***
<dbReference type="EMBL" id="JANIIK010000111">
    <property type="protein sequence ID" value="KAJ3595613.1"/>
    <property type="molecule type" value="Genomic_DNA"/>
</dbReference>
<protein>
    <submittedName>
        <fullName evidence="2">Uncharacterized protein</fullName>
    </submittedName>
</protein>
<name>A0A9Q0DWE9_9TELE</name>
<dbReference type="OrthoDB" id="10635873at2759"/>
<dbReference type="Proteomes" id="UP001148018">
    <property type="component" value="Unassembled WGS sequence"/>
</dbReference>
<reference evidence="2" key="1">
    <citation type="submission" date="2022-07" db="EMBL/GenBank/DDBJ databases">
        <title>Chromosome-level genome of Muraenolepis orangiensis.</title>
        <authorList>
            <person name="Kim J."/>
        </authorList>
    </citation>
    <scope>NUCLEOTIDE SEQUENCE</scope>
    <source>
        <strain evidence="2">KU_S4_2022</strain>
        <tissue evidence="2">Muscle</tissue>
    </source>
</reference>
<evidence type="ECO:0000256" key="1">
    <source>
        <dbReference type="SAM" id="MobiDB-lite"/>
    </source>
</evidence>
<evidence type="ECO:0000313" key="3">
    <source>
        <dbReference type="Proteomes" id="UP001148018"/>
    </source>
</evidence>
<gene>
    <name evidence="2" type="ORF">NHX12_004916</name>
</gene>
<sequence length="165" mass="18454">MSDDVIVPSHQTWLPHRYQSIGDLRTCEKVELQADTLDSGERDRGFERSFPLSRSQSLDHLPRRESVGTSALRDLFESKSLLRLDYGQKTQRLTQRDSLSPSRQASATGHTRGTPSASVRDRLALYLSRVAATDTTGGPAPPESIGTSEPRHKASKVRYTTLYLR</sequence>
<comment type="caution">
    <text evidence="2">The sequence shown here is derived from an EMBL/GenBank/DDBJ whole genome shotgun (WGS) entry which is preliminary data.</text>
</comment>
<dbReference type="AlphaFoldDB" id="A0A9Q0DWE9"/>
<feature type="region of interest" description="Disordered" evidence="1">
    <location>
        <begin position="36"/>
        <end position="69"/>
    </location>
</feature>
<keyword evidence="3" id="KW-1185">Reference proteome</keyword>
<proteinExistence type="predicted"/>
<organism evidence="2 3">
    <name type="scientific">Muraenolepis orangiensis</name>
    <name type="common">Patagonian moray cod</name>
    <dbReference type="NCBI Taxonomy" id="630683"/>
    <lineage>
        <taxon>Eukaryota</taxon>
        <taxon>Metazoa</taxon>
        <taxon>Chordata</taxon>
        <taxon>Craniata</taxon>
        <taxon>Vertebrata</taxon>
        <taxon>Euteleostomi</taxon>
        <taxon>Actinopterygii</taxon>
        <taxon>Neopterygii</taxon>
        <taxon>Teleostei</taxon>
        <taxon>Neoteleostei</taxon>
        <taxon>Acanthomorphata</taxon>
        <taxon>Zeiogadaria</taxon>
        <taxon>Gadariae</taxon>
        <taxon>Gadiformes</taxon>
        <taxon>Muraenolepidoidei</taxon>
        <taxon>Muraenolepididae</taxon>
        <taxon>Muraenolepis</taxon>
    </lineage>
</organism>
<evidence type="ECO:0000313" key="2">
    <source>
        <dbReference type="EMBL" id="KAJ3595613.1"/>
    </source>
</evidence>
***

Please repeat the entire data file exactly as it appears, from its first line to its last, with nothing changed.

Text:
<dbReference type="EMBL" id="JANIIK010000111">
    <property type="protein sequence ID" value="KAJ3595613.1"/>
    <property type="molecule type" value="Genomic_DNA"/>
</dbReference>
<protein>
    <submittedName>
        <fullName evidence="2">Uncharacterized protein</fullName>
    </submittedName>
</protein>
<name>A0A9Q0DWE9_9TELE</name>
<dbReference type="OrthoDB" id="10635873at2759"/>
<dbReference type="Proteomes" id="UP001148018">
    <property type="component" value="Unassembled WGS sequence"/>
</dbReference>
<reference evidence="2" key="1">
    <citation type="submission" date="2022-07" db="EMBL/GenBank/DDBJ databases">
        <title>Chromosome-level genome of Muraenolepis orangiensis.</title>
        <authorList>
            <person name="Kim J."/>
        </authorList>
    </citation>
    <scope>NUCLEOTIDE SEQUENCE</scope>
    <source>
        <strain evidence="2">KU_S4_2022</strain>
        <tissue evidence="2">Muscle</tissue>
    </source>
</reference>
<evidence type="ECO:0000256" key="1">
    <source>
        <dbReference type="SAM" id="MobiDB-lite"/>
    </source>
</evidence>
<evidence type="ECO:0000313" key="3">
    <source>
        <dbReference type="Proteomes" id="UP001148018"/>
    </source>
</evidence>
<gene>
    <name evidence="2" type="ORF">NHX12_004916</name>
</gene>
<sequence length="165" mass="18454">MSDDVIVPSHQTWLPHRYQSIGDLRTCEKVELQADTLDSGERDRGFERSFPLSRSQSLDHLPRRESVGTSALRDLFESKSLLRLDYGQKTQRLTQRDSLSPSRQASATGHTRGTPSASVRDRLALYLSRVAATDTTGGPAPPESIGTSEPRHKASKVRYTTLYLR</sequence>
<comment type="caution">
    <text evidence="2">The sequence shown here is derived from an EMBL/GenBank/DDBJ whole genome shotgun (WGS) entry which is preliminary data.</text>
</comment>
<dbReference type="AlphaFoldDB" id="A0A9Q0DWE9"/>
<feature type="region of interest" description="Disordered" evidence="1">
    <location>
        <begin position="36"/>
        <end position="69"/>
    </location>
</feature>
<keyword evidence="3" id="KW-1185">Reference proteome</keyword>
<proteinExistence type="predicted"/>
<organism evidence="2 3">
    <name type="scientific">Muraenolepis orangiensis</name>
    <name type="common">Patagonian moray cod</name>
    <dbReference type="NCBI Taxonomy" id="630683"/>
    <lineage>
        <taxon>Eukaryota</taxon>
        <taxon>Metazoa</taxon>
        <taxon>Chordata</taxon>
        <taxon>Craniata</taxon>
        <taxon>Vertebrata</taxon>
        <taxon>Euteleostomi</taxon>
        <taxon>Actinopterygii</taxon>
        <taxon>Neopterygii</taxon>
        <taxon>Teleostei</taxon>
        <taxon>Neoteleostei</taxon>
        <taxon>Acanthomorphata</taxon>
        <taxon>Zeiogadaria</taxon>
        <taxon>Gadariae</taxon>
        <taxon>Gadiformes</taxon>
        <taxon>Muraenolepidoidei</taxon>
        <taxon>Muraenolepididae</taxon>
        <taxon>Muraenolepis</taxon>
    </lineage>
</organism>
<evidence type="ECO:0000313" key="2">
    <source>
        <dbReference type="EMBL" id="KAJ3595613.1"/>
    </source>
</evidence>